I first became a researcher because of my continuous curiosity; I find satisfaction in learning how things work.
Decades later, I’m still sustained by figuring out how to lessen the burdens of disease. As a computational biologist, I have a passion for accelerating discoveries from any biomedical research area that provides an understanding of how life works and how healthy functions are achieved.
I’ve analyzed many different types of data, developed algorithms, and built websites and databases. These tools allow researchers from varying disciplines and backgrounds to analyze genetic and genomic data — either their own or that gathered from published sources — to model and perform new research about normal development and disease.
Since joining Cincinnati Children’s in 1986, I’ve enjoyed building tools and developing approaches that allow researchers to improve their understanding of (and find new treatments for) various medical conditions. In the Aronow lab, we aim to understand the molecular and cellular basis of normal organ and system development, physiology and disease. We use this knowledge to study diseases — and then prevent or cure them.
From an operational perspective, our work is based on team science. By computationally combining experimental and observational data with knowledge about molecular, cellular and biological systems, we produce data and ideas that translate to clinical practice.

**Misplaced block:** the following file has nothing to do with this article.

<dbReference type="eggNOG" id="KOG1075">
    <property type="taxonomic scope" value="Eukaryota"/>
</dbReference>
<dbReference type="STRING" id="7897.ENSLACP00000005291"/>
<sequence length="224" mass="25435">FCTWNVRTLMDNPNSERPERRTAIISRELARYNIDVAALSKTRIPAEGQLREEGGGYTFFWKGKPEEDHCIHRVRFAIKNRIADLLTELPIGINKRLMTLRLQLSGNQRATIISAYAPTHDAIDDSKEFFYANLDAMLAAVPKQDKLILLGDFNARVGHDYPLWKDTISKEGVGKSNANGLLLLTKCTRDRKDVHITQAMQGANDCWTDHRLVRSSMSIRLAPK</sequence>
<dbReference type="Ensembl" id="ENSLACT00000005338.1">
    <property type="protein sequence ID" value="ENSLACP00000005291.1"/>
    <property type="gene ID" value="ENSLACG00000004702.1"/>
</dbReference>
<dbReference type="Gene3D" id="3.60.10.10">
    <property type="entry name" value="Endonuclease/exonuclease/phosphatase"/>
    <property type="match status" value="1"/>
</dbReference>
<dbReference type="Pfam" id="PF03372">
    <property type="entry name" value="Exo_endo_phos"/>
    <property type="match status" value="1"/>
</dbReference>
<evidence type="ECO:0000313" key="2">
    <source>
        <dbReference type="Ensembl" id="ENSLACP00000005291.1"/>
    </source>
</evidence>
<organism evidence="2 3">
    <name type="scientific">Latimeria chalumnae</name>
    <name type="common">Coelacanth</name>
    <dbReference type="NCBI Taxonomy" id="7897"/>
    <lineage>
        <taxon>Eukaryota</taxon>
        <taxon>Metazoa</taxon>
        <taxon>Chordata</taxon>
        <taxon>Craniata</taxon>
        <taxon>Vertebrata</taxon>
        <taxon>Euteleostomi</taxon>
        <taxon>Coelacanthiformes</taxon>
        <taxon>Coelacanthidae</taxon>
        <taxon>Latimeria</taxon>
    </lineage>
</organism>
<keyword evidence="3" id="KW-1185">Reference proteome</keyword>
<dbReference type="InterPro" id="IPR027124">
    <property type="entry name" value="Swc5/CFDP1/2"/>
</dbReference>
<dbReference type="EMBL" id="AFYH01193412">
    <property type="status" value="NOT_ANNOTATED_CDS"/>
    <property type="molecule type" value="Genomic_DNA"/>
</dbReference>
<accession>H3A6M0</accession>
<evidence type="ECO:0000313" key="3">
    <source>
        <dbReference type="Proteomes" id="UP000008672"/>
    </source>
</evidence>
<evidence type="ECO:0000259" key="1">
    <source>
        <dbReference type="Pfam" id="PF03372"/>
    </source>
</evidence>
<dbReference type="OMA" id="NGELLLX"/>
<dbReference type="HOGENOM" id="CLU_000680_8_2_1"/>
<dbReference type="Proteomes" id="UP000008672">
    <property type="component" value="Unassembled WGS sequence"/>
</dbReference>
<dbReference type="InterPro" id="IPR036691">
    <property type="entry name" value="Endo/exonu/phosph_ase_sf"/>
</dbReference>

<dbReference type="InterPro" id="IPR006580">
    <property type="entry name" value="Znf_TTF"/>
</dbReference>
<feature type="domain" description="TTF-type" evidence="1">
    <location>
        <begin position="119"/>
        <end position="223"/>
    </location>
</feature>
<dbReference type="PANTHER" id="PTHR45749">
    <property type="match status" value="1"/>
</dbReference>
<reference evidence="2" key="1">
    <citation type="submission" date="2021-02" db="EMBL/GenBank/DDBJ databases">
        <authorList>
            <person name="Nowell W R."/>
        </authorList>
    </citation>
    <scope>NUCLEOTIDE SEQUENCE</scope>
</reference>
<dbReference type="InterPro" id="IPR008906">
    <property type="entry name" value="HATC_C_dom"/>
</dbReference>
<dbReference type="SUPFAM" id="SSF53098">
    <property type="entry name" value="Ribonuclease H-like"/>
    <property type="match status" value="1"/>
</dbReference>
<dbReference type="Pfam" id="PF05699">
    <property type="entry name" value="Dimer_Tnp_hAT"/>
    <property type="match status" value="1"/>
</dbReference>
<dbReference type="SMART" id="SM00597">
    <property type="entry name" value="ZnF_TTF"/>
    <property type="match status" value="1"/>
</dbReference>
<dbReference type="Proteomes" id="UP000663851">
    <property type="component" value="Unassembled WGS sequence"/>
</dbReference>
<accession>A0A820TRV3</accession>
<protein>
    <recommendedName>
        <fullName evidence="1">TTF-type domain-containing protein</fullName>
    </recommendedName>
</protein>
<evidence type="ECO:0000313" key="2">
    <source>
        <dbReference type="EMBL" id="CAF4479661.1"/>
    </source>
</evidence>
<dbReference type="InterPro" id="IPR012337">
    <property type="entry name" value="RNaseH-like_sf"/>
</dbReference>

For example, we’ve worked to predict new therapeutic approaches based on disease mechanisms for inflammatory bowel disease, eosinophilic esophagitis, sickle cell anemia, and neurological and psychiatric diseases.
Our team is working on efforts to define the transcriptome of the developing kidney, lung and brain. We are using stem cell-derived cells and organoids to dissect mechanisms that underlie organ development and function as well as oncogenesis. We’re also working on inferring novel disease indications for known drugs by semantically linking drug action and disease mechanism relationships.
One of my proudest career moments occurred in 2016 when I was named the John J. Hutton, MD, Chair for Biomedical Informatics at Cincinnati Children’s. In addition to holding this endowed chair, I also serve as co-director of the Computational Medicine Center.
Professor, UC Department of Pediatrics
Biomedical Informatics, Developmental Biology